Sure you have a cool phone……. but have you considered the security aspects?
“It’s an unfortunate fact that the impact of cybercrime is a reality for all businesses.
The scary reality is that 978 million people in 20 countries were affected by cybercrime in 2017. In New Zealand and Australia, one in four small businesses experienced a cyber-attack or hacking attempt.
You wouldn’t dream of breaking your shiny new phone, but are you mindful of how you’ll keep its contents safe too?
Are You Too Relaxed With Your Data Security?
While many of us are looking for convenience of easy-to-find or easy-to-remember passwords, in reality you’re making yourself vulnerable to digital identity theft.
One of the biggest mistake people make is keep highly confidential information in their phone, such as in ‘Notes’ or disguised as a contact. You’re walking around with a pocket of very sensitive data.”
It is recommended that you do not –
- Add passwords and pin codes to the ‘Notes’ app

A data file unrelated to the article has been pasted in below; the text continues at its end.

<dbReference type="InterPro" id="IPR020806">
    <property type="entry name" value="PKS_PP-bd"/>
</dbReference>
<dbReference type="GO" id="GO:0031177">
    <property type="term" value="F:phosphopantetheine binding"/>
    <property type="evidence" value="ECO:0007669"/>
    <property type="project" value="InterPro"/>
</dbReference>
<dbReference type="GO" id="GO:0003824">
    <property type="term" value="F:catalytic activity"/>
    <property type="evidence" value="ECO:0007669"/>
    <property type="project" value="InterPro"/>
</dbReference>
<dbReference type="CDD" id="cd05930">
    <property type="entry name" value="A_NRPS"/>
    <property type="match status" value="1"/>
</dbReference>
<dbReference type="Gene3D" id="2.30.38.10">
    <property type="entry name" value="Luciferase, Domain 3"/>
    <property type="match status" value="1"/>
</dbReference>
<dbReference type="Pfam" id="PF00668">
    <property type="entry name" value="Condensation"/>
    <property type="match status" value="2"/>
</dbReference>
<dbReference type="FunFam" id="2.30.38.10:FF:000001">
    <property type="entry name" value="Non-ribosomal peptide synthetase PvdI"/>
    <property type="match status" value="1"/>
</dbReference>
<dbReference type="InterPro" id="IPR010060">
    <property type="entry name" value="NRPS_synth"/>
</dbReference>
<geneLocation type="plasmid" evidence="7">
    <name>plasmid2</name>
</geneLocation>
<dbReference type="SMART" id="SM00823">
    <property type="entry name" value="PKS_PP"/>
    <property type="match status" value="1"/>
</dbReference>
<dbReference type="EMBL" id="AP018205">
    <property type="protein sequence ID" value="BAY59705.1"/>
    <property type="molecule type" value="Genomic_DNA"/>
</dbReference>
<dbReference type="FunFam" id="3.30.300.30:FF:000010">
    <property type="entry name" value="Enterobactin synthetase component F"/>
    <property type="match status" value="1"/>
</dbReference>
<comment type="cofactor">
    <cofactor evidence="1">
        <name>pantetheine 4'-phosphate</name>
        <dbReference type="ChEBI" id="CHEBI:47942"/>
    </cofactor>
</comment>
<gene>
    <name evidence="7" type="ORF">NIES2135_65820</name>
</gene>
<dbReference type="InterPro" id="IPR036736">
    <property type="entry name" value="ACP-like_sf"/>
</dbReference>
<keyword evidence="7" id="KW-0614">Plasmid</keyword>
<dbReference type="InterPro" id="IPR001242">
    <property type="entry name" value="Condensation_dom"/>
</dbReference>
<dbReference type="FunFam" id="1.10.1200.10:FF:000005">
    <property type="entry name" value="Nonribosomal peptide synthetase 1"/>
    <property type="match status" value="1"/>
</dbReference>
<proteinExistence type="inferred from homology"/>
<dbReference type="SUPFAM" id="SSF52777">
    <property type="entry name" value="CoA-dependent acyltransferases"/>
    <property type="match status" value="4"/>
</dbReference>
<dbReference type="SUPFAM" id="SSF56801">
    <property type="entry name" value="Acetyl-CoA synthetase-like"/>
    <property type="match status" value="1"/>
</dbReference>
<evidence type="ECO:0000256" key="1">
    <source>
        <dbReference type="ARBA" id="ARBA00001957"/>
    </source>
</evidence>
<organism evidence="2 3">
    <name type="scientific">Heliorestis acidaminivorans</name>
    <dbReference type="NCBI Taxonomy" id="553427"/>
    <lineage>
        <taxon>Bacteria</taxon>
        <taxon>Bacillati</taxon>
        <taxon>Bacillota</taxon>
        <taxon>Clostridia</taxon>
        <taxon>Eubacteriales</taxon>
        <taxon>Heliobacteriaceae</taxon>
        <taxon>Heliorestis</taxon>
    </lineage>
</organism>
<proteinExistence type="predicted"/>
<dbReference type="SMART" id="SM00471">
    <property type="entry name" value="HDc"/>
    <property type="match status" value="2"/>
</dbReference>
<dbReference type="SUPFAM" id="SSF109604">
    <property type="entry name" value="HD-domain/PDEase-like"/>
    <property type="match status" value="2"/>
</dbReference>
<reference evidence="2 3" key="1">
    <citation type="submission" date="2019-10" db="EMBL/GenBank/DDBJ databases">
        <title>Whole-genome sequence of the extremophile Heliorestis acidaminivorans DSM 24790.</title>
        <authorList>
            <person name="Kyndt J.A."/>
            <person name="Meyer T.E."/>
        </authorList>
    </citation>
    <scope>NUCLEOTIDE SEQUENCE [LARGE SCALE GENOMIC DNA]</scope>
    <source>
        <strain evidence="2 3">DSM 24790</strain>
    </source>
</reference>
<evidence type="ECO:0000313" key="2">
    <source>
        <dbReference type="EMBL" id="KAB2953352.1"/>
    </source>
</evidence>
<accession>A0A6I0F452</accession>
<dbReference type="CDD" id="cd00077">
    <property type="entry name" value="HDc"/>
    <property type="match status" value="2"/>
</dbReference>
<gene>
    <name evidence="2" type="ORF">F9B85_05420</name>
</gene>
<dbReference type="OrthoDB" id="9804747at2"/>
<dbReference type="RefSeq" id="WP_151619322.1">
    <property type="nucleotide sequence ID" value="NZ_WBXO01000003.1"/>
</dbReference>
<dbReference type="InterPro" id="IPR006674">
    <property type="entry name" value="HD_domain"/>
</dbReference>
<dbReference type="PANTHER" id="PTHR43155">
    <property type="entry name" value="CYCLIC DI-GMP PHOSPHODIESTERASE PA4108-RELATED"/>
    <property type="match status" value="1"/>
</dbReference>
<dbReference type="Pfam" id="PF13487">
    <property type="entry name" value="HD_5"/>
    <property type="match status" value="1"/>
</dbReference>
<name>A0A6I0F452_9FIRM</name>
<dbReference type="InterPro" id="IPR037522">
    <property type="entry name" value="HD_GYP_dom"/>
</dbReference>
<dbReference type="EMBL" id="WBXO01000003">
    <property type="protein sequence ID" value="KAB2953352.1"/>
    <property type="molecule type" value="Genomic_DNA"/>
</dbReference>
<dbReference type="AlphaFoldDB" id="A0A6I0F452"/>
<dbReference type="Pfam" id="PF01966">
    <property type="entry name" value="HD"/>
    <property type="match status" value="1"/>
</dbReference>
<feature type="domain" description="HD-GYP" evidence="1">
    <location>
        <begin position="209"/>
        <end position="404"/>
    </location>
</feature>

- Try to disguise passwords, bank account numbers or your tax file number as phone contacts
- Choose obvious passwords (such as your date of birth or cat’s name). Even your kids can work out!
- Replicate the same codes everywhere (such as your bank account pin)
- Allow your computer or phone to automatically save passwords
- Hand over old mobile phones to your kids without clearing all sensitive data first
Think about the worst case scenario: your phone gets stolen. For many of us, this doesn’t just mean losing a device. It also means losing passwords. And your digital identity.
How Can I Improve My Mobile Phone Security?
Now is the time to brush up on your security awareness.
We recommend utilising apps such as LastPass and Google Authenticator for encryption and a second layer of security for important business and personal websites. However, you can’t just download them and consider yourself completely covered.
“You might like to check out Stay Smart Online for some good tips and policies around passwords. Don’t just use your date of birth, postcode, or banking pin numbers. Pick random numbers; the authorisation apps will remember them for you.”
It’s also key to remember that if you have an existing authenticator app setup on your old phone, you need to set it up on your new device before disposing of your old one.
So if you’re getting your hands on a shiny new iPhone X, take some time to set up the security as a priority. Because, admit it, downloading Facebook was otherwise probably first on your list!